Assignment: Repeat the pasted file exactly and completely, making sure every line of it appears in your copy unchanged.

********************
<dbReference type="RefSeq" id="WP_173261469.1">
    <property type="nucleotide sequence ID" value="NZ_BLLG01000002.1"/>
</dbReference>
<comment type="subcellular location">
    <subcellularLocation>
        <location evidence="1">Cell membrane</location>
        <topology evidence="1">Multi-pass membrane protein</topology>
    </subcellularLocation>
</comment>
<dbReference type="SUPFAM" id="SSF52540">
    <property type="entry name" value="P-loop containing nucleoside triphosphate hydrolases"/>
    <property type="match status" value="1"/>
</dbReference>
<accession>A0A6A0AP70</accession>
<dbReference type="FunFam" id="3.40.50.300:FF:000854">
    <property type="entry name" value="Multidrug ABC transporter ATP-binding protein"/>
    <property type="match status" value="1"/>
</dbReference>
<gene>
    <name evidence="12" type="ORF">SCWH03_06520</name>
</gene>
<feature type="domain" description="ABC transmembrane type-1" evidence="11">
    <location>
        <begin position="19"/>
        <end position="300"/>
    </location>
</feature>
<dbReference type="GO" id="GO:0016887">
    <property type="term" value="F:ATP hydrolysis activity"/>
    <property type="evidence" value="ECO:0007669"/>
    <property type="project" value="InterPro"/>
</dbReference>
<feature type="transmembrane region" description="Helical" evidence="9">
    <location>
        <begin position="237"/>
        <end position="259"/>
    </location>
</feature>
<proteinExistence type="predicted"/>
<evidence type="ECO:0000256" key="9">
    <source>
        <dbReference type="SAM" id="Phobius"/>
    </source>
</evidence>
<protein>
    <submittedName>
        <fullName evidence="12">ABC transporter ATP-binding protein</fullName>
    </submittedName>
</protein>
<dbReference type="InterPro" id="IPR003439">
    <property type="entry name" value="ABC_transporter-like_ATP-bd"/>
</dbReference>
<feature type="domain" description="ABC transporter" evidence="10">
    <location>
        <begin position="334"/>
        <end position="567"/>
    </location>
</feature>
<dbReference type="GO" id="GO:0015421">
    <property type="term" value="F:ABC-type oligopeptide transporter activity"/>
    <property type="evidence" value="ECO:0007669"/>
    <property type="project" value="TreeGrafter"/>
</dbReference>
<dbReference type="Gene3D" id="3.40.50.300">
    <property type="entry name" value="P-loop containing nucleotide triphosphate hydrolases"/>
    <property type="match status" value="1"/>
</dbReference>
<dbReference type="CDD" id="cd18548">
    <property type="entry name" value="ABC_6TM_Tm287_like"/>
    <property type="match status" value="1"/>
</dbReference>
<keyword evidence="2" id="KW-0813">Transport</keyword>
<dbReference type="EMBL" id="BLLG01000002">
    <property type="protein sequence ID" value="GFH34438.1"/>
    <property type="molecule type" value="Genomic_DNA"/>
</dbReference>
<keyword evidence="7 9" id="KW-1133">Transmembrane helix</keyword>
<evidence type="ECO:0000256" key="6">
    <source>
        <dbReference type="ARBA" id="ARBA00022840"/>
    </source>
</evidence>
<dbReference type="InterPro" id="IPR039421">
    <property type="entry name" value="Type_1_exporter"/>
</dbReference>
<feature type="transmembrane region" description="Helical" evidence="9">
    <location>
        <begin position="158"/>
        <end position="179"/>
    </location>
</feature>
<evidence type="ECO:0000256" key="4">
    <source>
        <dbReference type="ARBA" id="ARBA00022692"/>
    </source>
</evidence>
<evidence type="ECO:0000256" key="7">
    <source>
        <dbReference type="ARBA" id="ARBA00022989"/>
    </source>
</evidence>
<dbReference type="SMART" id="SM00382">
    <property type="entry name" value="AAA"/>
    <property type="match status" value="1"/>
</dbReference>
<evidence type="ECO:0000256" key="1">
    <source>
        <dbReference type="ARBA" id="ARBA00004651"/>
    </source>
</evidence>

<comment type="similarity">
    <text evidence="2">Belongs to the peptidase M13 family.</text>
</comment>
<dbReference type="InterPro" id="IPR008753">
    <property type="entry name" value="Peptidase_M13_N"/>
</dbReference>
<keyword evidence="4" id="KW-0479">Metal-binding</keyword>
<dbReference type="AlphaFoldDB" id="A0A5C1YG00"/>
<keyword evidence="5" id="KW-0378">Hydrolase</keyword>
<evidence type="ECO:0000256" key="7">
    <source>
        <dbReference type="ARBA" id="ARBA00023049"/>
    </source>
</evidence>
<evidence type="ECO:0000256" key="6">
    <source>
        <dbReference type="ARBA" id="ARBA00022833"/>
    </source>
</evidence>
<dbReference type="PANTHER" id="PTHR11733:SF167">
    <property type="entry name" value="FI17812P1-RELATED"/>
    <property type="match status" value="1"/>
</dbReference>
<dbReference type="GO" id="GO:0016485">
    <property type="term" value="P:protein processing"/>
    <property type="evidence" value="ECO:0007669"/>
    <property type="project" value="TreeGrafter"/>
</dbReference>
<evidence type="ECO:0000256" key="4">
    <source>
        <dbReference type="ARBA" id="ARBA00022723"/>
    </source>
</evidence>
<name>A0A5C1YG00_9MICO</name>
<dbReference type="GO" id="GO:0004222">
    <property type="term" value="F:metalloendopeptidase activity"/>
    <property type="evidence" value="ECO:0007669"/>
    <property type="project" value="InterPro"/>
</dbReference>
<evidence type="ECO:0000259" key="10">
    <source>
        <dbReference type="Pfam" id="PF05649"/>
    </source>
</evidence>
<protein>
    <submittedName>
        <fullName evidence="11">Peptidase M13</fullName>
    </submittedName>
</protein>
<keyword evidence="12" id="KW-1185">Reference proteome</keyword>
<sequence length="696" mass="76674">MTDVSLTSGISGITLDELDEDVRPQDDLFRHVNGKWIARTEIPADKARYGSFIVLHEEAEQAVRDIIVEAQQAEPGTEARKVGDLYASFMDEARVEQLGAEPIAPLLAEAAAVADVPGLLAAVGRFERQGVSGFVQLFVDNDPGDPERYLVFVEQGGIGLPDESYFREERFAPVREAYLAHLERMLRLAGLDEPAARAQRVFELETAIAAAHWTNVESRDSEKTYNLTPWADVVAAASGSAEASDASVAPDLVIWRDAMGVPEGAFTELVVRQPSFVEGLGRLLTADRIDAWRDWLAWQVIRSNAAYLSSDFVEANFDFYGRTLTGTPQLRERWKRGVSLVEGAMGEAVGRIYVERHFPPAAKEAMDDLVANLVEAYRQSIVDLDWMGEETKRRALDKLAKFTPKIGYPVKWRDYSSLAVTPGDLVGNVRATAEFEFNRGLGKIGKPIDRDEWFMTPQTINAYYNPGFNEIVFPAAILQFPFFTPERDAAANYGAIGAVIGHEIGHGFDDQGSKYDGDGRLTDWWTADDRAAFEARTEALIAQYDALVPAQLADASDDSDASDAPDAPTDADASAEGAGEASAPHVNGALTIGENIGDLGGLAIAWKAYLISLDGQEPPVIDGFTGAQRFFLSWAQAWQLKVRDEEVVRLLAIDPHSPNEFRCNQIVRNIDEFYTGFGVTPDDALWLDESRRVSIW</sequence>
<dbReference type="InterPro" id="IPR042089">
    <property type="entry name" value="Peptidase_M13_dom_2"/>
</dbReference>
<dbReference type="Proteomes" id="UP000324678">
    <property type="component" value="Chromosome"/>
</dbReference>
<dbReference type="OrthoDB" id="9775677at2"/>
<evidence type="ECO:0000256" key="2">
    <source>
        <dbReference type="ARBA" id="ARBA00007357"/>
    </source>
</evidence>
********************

<dbReference type="RefSeq" id="WP_173261469.1">
    <property type="nucleotide sequence ID" value="NZ_BLLG01000002.1"/>
</dbReference>
<comment type="subcellular location">
    <subcellularLocation>
        <location evidence="1">Cell membrane</location>
        <topology evidence="1">Multi-pass membrane protein</topology>
    </subcellularLocation>
</comment>
<dbReference type="SUPFAM" id="SSF52540">
    <property type="entry name" value="P-loop containing nucleoside triphosphate hydrolases"/>
    <property type="match status" value="1"/>
</dbReference>
<accession>A0A6A0AP70</accession>
<dbReference type="FunFam" id="3.40.50.300:FF:000854">
    <property type="entry name" value="Multidrug ABC transporter ATP-binding protein"/>
    <property type="match status" value="1"/>
</dbReference>
<gene>
    <name evidence="12" type="ORF">SCWH03_06520</name>
</gene>
<feature type="domain" description="ABC transmembrane type-1" evidence="11">
    <location>
        <begin position="19"/>
        <end position="300"/>
    </location>
</feature>
<dbReference type="GO" id="GO:0016887">
    <property type="term" value="F:ATP hydrolysis activity"/>
    <property type="evidence" value="ECO:0007669"/>
    <property type="project" value="InterPro"/>
</dbReference>
<feature type="transmembrane region" description="Helical" evidence="9">
    <location>
        <begin position="237"/>
        <end position="259"/>
    </location>
</feature>
<proteinExistence type="predicted"/>
<evidence type="ECO:0000256" key="9">
    <source>
        <dbReference type="SAM" id="Phobius"/>
    </source>
</evidence>
<protein>
    <submittedName>
        <fullName evidence="12">ABC transporter ATP-binding protein</fullName>
    </submittedName>
</protein>
<dbReference type="InterPro" id="IPR003439">
    <property type="entry name" value="ABC_transporter-like_ATP-bd"/>
</dbReference>
<feature type="domain" description="ABC transporter" evidence="10">
    <location>
        <begin position="334"/>
        <end position="567"/>
    </location>
</feature>
<dbReference type="GO" id="GO:0015421">
    <property type="term" value="F:ABC-type oligopeptide transporter activity"/>
    <property type="evidence" value="ECO:0007669"/>
    <property type="project" value="TreeGrafter"/>
</dbReference>
<dbReference type="Gene3D" id="3.40.50.300">
    <property type="entry name" value="P-loop containing nucleotide triphosphate hydrolases"/>
    <property type="match status" value="1"/>
</dbReference>
<dbReference type="CDD" id="cd18548">
    <property type="entry name" value="ABC_6TM_Tm287_like"/>
    <property type="match status" value="1"/>
</dbReference>
<keyword evidence="2" id="KW-0813">Transport</keyword>
<dbReference type="EMBL" id="BLLG01000002">
    <property type="protein sequence ID" value="GFH34438.1"/>
    <property type="molecule type" value="Genomic_DNA"/>
</dbReference>
<keyword evidence="7 9" id="KW-1133">Transmembrane helix</keyword>
<evidence type="ECO:0000256" key="6">
    <source>
        <dbReference type="ARBA" id="ARBA00022840"/>
    </source>
</evidence>
<dbReference type="InterPro" id="IPR039421">
    <property type="entry name" value="Type_1_exporter"/>
</dbReference>
<feature type="transmembrane region" description="Helical" evidence="9">
    <location>
        <begin position="158"/>
        <end position="179"/>
    </location>
</feature>
<evidence type="ECO:0000256" key="4">
    <source>
        <dbReference type="ARBA" id="ARBA00022692"/>
    </source>
</evidence>
<evidence type="ECO:0000256" key="7">
    <source>
        <dbReference type="ARBA" id="ARBA00022989"/>
    </source>
</evidence>
<dbReference type="SMART" id="SM00382">
    <property type="entry name" value="AAA"/>
    <property type="match status" value="1"/>
</dbReference>
<evidence type="ECO:0000256" key="1">
    <source>
        <dbReference type="ARBA" id="ARBA00004651"/>
    </source>
</evidence>

<comment type="similarity">
    <text evidence="2">Belongs to the peptidase M13 family.</text>
</comment>
<dbReference type="InterPro" id="IPR008753">
    <property type="entry name" value="Peptidase_M13_N"/>
</dbReference>
<keyword evidence="4" id="KW-0479">Metal-binding</keyword>
<dbReference type="AlphaFoldDB" id="A0A5C1YG00"/>
<keyword evidence="5" id="KW-0378">Hydrolase</keyword>
<evidence type="ECO:0000256" key="7">
    <source>
        <dbReference type="ARBA" id="ARBA00023049"/>
    </source>
</evidence>
<evidence type="ECO:0000256" key="6">
    <source>
        <dbReference type="ARBA" id="ARBA00022833"/>
    </source>
</evidence>
<dbReference type="PANTHER" id="PTHR11733:SF167">
    <property type="entry name" value="FI17812P1-RELATED"/>
    <property type="match status" value="1"/>
</dbReference>
<dbReference type="GO" id="GO:0016485">
    <property type="term" value="P:protein processing"/>
    <property type="evidence" value="ECO:0007669"/>
    <property type="project" value="TreeGrafter"/>
</dbReference>
<evidence type="ECO:0000256" key="4">
    <source>
        <dbReference type="ARBA" id="ARBA00022723"/>
    </source>
</evidence>
<name>A0A5C1YG00_9MICO</name>
<dbReference type="GO" id="GO:0004222">
    <property type="term" value="F:metalloendopeptidase activity"/>
    <property type="evidence" value="ECO:0007669"/>
    <property type="project" value="InterPro"/>
</dbReference>
<evidence type="ECO:0000259" key="10">
    <source>
        <dbReference type="Pfam" id="PF05649"/>
    </source>
</evidence>
<protein>
    <submittedName>
        <fullName evidence="11">Peptidase M13</fullName>
    </submittedName>
</protein>
<keyword evidence="12" id="KW-1185">Reference proteome</keyword>
<sequence length="696" mass="76674">MTDVSLTSGISGITLDELDEDVRPQDDLFRHVNGKWIARTEIPADKARYGSFIVLHEEAEQAVRDIIVEAQQAEPGTEARKVGDLYASFMDEARVEQLGAEPIAPLLAEAAAVADVPGLLAAVGRFERQGVSGFVQLFVDNDPGDPERYLVFVEQGGIGLPDESYFREERFAPVREAYLAHLERMLRLAGLDEPAARAQRVFELETAIAAAHWTNVESRDSEKTYNLTPWADVVAAASGSAEASDASVAPDLVIWRDAMGVPEGAFTELVVRQPSFVEGLGRLLTADRIDAWRDWLAWQVIRSNAAYLSSDFVEANFDFYGRTLTGTPQLRERWKRGVSLVEGAMGEAVGRIYVERHFPPAAKEAMDDLVANLVEAYRQSIVDLDWMGEETKRRALDKLAKFTPKIGYPVKWRDYSSLAVTPGDLVGNVRATAEFEFNRGLGKIGKPIDRDEWFMTPQTINAYYNPGFNEIVFPAAILQFPFFTPERDAAANYGAIGAVIGHEIGHGFDDQGSKYDGDGRLTDWWTADDRAAFEARTEALIAQYDALVPAQLADASDDSDASDAPDAPTDADASAEGAGEASAPHVNGALTIGENIGDLGGLAIAWKAYLISLDGQEPPVIDGFTGAQRFFLSWAQAWQLKVRDEEVVRLLAIDPHSPNEFRCNQIVRNIDEFYTGFGVTPDDALWLDESRRVSIW</sequence>
<dbReference type="InterPro" id="IPR042089">
    <property type="entry name" value="Peptidase_M13_dom_2"/>
</dbReference>
<dbReference type="Proteomes" id="UP000324678">
    <property type="component" value="Chromosome"/>
</dbReference>
<dbReference type="OrthoDB" id="9775677at2"/>
<evidence type="ECO:0000256" key="2">
    <source>
        <dbReference type="ARBA" id="ARBA00007357"/>
    </source>
</evidence>